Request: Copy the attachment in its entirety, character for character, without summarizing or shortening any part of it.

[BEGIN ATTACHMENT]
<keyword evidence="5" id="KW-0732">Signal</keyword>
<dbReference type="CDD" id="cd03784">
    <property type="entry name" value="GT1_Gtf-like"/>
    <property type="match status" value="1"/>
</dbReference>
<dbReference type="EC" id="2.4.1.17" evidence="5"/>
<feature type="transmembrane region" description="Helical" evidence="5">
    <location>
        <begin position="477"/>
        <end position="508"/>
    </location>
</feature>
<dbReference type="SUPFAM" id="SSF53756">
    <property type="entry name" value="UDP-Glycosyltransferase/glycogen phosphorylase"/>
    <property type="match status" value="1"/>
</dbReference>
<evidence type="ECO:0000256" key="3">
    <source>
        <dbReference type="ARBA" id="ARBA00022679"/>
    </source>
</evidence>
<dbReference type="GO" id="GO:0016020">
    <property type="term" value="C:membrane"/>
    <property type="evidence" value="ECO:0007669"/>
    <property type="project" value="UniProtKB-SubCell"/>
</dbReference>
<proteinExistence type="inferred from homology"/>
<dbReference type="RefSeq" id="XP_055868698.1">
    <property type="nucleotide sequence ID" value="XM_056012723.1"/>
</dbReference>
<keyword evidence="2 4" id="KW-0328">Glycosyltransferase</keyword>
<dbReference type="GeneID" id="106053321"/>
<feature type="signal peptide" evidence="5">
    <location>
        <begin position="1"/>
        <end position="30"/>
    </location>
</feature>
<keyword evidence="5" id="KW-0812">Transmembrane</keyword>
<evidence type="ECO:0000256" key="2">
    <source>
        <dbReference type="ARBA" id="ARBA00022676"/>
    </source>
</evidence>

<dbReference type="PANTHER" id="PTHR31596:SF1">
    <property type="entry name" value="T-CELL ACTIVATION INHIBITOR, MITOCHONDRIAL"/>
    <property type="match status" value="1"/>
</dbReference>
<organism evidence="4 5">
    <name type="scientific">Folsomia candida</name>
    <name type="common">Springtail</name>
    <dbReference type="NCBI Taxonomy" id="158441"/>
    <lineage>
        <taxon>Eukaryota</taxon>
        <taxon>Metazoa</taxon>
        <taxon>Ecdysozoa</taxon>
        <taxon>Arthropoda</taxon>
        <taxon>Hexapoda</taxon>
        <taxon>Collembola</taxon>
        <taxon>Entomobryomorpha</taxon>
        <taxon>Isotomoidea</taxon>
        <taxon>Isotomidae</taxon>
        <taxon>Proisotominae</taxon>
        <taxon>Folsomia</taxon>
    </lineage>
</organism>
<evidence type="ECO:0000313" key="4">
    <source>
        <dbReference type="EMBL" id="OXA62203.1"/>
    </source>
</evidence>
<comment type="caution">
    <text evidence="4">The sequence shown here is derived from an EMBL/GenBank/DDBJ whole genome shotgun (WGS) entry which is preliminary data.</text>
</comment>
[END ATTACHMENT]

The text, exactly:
<keyword evidence="5" id="KW-0732">Signal</keyword>
<dbReference type="CDD" id="cd03784">
    <property type="entry name" value="GT1_Gtf-like"/>
    <property type="match status" value="1"/>
</dbReference>
<dbReference type="EC" id="2.4.1.17" evidence="5"/>
<feature type="transmembrane region" description="Helical" evidence="5">
    <location>
        <begin position="477"/>
        <end position="508"/>
    </location>
</feature>
<dbReference type="SUPFAM" id="SSF53756">
    <property type="entry name" value="UDP-Glycosyltransferase/glycogen phosphorylase"/>
    <property type="match status" value="1"/>
</dbReference>
<evidence type="ECO:0000256" key="3">
    <source>
        <dbReference type="ARBA" id="ARBA00022679"/>
    </source>
</evidence>
<dbReference type="GO" id="GO:0016020">
    <property type="term" value="C:membrane"/>
    <property type="evidence" value="ECO:0007669"/>
    <property type="project" value="UniProtKB-SubCell"/>
</dbReference>
<proteinExistence type="inferred from homology"/>
<dbReference type="RefSeq" id="XP_055868698.1">
    <property type="nucleotide sequence ID" value="XM_056012723.1"/>
</dbReference>
<keyword evidence="2 4" id="KW-0328">Glycosyltransferase</keyword>
<dbReference type="GeneID" id="106053321"/>
<feature type="signal peptide" evidence="5">
    <location>
        <begin position="1"/>
        <end position="30"/>
    </location>
</feature>
<keyword evidence="5" id="KW-0812">Transmembrane</keyword>
<evidence type="ECO:0000256" key="2">
    <source>
        <dbReference type="ARBA" id="ARBA00022676"/>
    </source>
</evidence>

<dbReference type="PANTHER" id="PTHR31596:SF1">
    <property type="entry name" value="T-CELL ACTIVATION INHIBITOR, MITOCHONDRIAL"/>
    <property type="match status" value="1"/>
</dbReference>
<organism evidence="4 5">
    <name type="scientific">Folsomia candida</name>
    <name type="common">Springtail</name>
    <dbReference type="NCBI Taxonomy" id="158441"/>
    <lineage>
        <taxon>Eukaryota</taxon>
        <taxon>Metazoa</taxon>
        <taxon>Ecdysozoa</taxon>
        <taxon>Arthropoda</taxon>
        <taxon>Hexapoda</taxon>
        <taxon>Collembola</taxon>
        <taxon>Entomobryomorpha</taxon>
        <taxon>Isotomoidea</taxon>
        <taxon>Isotomidae</taxon>
        <taxon>Proisotominae</taxon>
        <taxon>Folsomia</taxon>
    </lineage>
</organism>
<evidence type="ECO:0000313" key="4">
    <source>
        <dbReference type="EMBL" id="OXA62203.1"/>
    </source>
</evidence>
<comment type="caution">
    <text evidence="4">The sequence shown here is derived from an EMBL/GenBank/DDBJ whole genome shotgun (WGS) entry which is preliminary data.</text>
</comment>